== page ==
Our 24 favourite photos of 2019

Every small act of kindness matters. Put together they are powerful; they can change our lives. These 24 photos from around the world are fundamentally about humanity, and how kindness makes a difference.

From war-ravaged cities to disaster zones, from a drought-hit farm to a refugee camp filled with children – we remember 2019.

Thank you to everyone, everywhere, who this year did something for humankind, in big ways and small. You make the world a better place and we dedicate our favourite photos to you.


Preparation is everything, as the volunteers in this mock cyclone exercise will tell you. With a firehose squirting plumes of fake rain, they run for shelter in front of a lively crowd. Many of the people here live in houses made from tin, bamboo, and wood and this performance helps them learn how to stay safe in a disaster. Red Cross helps people to prepare and stay safe in disasters around the world. Photo: American Red Cross


Every year scores of Red Cross emergency volunteers provide words of kindness, a listening ear, support and advice to people in disaster evacuation and recovery centres. Among them this year was Cilla who was forced to flee her home after bushfires flared up around Kempsey in October. Photo: Australian Red Cross/Dilini Perera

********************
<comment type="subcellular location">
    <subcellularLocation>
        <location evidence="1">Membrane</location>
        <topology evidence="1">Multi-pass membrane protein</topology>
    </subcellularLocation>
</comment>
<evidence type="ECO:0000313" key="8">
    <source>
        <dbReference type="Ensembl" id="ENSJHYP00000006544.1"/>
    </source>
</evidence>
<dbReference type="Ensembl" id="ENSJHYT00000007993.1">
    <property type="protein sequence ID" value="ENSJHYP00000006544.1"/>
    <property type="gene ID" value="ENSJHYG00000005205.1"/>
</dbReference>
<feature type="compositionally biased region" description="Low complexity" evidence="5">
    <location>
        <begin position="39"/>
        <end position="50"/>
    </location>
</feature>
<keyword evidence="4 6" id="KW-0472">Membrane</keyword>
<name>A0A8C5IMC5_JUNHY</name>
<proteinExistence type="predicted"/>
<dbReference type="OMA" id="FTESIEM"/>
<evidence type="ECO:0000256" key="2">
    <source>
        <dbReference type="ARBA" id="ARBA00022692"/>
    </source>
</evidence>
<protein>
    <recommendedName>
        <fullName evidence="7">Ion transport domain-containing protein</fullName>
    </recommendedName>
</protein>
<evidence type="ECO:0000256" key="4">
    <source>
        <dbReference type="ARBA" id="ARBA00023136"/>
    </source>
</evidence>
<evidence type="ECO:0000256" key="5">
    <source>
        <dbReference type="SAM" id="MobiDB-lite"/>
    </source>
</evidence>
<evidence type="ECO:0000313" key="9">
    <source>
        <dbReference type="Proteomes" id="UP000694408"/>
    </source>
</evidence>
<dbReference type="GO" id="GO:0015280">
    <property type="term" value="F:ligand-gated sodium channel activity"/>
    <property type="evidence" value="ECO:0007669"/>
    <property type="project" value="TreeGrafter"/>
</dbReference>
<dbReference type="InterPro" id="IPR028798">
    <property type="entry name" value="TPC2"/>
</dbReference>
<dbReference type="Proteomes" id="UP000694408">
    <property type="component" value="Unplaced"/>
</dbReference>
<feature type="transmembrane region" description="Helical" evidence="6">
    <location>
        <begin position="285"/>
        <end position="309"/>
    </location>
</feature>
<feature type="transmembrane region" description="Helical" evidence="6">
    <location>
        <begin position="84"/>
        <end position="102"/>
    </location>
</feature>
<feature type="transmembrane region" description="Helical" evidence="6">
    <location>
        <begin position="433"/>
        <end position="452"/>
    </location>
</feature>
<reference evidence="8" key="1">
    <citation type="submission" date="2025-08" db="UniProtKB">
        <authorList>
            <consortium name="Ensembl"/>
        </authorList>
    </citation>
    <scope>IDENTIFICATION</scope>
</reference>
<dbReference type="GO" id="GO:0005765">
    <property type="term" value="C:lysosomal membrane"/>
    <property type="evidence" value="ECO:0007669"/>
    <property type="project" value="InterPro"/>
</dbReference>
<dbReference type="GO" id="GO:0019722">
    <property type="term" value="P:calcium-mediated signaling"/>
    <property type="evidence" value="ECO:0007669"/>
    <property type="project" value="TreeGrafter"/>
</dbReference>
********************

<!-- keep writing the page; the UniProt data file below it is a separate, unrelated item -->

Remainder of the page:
The Al Hol camp in North-East Syria is filled with children, mostly from Syria, but there are faces from every continent. Many of the kids, like Omar, were wounded in the conflict. The 10-year-old had an operation at the camp’s new Red Cross Red Crescent field hospital. Photo: ICRC/Mari Aftret Mortvedt


With the aid of one generator this team of Red Cross specialists from Mozambique, Canada and Finland, worked with local medical staff to deliver two babies by C-section during a power outage. This field hospital was sent by Canadian Red Cross after Cyclone Idai hit in March. Photo: Canadian Red Cross/Angela Hill


Meet the Tetris Challenge. The social media photo craze has been helping raise awareness of the emergency responders who save lives around the world. Here Mexican Red Cross take up the challenge and lay out the kit from one of their ambulances and an urban rescue unit. Photo: Mexican Red Cross


Dale Cordwell, a woodwork artist, was born with Non-Thalidomide Phocomaelia. That’s “Latin for missing a few bits and pieces,” he said. When his home was severely damaged by floods in February he quickly rebuilt his front steps so tradies could get in and start repairs. Red Cross volunteers supported thousands of people, including Dale, before, during and after the floods. Photo: Australian Red Cross/Aysha Leo


“I was told in high school you can’t make a career out of sport, especially if you’re female. I literally broke down and cried,” said Rose. At the time, her life wasn’t easy and she was facing a lot of challenges. Since then we’ve been at her side helping her to succeed. These days she knows there are no limits to what she can do. “Now I look back at the teacher and just shake my head,” she said. Photo: Australian Red Cross/Dilini Perera